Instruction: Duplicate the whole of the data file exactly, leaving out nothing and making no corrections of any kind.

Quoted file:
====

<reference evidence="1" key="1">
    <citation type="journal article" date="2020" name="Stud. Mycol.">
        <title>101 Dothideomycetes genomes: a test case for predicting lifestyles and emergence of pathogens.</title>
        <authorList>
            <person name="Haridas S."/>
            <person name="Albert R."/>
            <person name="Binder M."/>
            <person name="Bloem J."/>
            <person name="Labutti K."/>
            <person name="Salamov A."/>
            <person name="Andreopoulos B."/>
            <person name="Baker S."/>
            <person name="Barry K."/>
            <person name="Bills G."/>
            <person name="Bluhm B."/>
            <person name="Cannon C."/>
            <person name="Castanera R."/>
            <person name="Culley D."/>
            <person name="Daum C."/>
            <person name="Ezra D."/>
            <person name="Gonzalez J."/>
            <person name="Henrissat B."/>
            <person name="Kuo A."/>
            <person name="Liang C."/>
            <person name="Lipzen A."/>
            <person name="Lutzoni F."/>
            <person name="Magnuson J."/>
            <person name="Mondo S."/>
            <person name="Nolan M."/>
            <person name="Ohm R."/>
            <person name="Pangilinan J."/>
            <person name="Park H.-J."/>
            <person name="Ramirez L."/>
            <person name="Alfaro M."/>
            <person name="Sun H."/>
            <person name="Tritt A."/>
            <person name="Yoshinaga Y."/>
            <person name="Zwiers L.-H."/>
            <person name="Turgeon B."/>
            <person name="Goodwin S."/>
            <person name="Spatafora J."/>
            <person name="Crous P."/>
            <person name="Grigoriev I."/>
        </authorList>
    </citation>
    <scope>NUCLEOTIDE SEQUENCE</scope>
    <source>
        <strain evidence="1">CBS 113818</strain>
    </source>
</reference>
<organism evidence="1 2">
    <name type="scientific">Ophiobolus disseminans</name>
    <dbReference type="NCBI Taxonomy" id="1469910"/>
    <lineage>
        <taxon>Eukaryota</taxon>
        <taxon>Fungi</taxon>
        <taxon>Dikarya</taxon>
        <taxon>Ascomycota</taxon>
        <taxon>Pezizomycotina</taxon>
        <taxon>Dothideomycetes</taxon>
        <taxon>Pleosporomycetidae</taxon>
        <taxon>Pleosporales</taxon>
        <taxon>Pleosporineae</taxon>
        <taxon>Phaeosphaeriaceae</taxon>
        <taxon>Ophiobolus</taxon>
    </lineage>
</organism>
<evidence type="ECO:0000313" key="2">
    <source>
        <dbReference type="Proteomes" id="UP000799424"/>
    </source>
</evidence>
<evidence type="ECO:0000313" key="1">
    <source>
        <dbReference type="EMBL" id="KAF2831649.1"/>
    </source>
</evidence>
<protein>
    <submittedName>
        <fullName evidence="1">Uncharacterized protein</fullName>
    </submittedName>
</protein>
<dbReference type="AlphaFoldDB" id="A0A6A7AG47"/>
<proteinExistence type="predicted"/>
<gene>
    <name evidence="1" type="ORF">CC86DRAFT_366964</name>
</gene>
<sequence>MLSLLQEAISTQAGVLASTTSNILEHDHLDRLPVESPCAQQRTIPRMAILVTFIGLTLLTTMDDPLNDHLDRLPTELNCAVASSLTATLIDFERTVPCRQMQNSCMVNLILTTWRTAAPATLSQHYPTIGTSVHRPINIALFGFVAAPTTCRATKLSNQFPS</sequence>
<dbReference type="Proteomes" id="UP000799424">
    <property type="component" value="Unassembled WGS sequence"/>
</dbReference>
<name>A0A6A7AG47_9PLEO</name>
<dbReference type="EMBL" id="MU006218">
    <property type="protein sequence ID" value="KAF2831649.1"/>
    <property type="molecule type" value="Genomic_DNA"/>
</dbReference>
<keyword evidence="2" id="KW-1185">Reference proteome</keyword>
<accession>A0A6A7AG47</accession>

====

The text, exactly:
<reference evidence="1" key="1">
    <citation type="journal article" date="2020" name="Stud. Mycol.">
        <title>101 Dothideomycetes genomes: a test case for predicting lifestyles and emergence of pathogens.</title>
        <authorList>
            <person name="Haridas S."/>
            <person name="Albert R."/>
            <person name="Binder M."/>
            <person name="Bloem J."/>
            <person name="Labutti K."/>
            <person name="Salamov A."/>
            <person name="Andreopoulos B."/>
            <person name="Baker S."/>
            <person name="Barry K."/>
            <person name="Bills G."/>
            <person name="Bluhm B."/>
            <person name="Cannon C."/>
            <person name="Castanera R."/>
            <person name="Culley D."/>
            <person name="Daum C."/>
            <person name="Ezra D."/>
            <person name="Gonzalez J."/>
            <person name="Henrissat B."/>
            <person name="Kuo A."/>
            <person name="Liang C."/>
            <person name="Lipzen A."/>
            <person name="Lutzoni F."/>
            <person name="Magnuson J."/>
            <person name="Mondo S."/>
            <person name="Nolan M."/>
            <person name="Ohm R."/>
            <person name="Pangilinan J."/>
            <person name="Park H.-J."/>
            <person name="Ramirez L."/>
            <person name="Alfaro M."/>
            <person name="Sun H."/>
            <person name="Tritt A."/>
            <person name="Yoshinaga Y."/>
            <person name="Zwiers L.-H."/>
            <person name="Turgeon B."/>
            <person name="Goodwin S."/>
            <person name="Spatafora J."/>
            <person name="Crous P."/>
            <person name="Grigoriev I."/>
        </authorList>
    </citation>
    <scope>NUCLEOTIDE SEQUENCE</scope>
    <source>
        <strain evidence="1">CBS 113818</strain>
    </source>
</reference>
<organism evidence="1 2">
    <name type="scientific">Ophiobolus disseminans</name>
    <dbReference type="NCBI Taxonomy" id="1469910"/>
    <lineage>
        <taxon>Eukaryota</taxon>
        <taxon>Fungi</taxon>
        <taxon>Dikarya</taxon>
        <taxon>Ascomycota</taxon>
        <taxon>Pezizomycotina</taxon>
        <taxon>Dothideomycetes</taxon>
        <taxon>Pleosporomycetidae</taxon>
        <taxon>Pleosporales</taxon>
        <taxon>Pleosporineae</taxon>
        <taxon>Phaeosphaeriaceae</taxon>
        <taxon>Ophiobolus</taxon>
    </lineage>
</organism>
<evidence type="ECO:0000313" key="2">
    <source>
        <dbReference type="Proteomes" id="UP000799424"/>
    </source>
</evidence>
<evidence type="ECO:0000313" key="1">
    <source>
        <dbReference type="EMBL" id="KAF2831649.1"/>
    </source>
</evidence>
<protein>
    <submittedName>
        <fullName evidence="1">Uncharacterized protein</fullName>
    </submittedName>
</protein>
<dbReference type="AlphaFoldDB" id="A0A6A7AG47"/>
<proteinExistence type="predicted"/>
<gene>
    <name evidence="1" type="ORF">CC86DRAFT_366964</name>
</gene>
<sequence>MLSLLQEAISTQAGVLASTTSNILEHDHLDRLPVESPCAQQRTIPRMAILVTFIGLTLLTTMDDPLNDHLDRLPTELNCAVASSLTATLIDFERTVPCRQMQNSCMVNLILTTWRTAAPATLSQHYPTIGTSVHRPINIALFGFVAAPTTCRATKLSNQFPS</sequence>
<dbReference type="Proteomes" id="UP000799424">
    <property type="component" value="Unassembled WGS sequence"/>
</dbReference>
<name>A0A6A7AG47_9PLEO</name>
<dbReference type="EMBL" id="MU006218">
    <property type="protein sequence ID" value="KAF2831649.1"/>
    <property type="molecule type" value="Genomic_DNA"/>
</dbReference>
<keyword evidence="2" id="KW-1185">Reference proteome</keyword>
<accession>A0A6A7AG47</accession>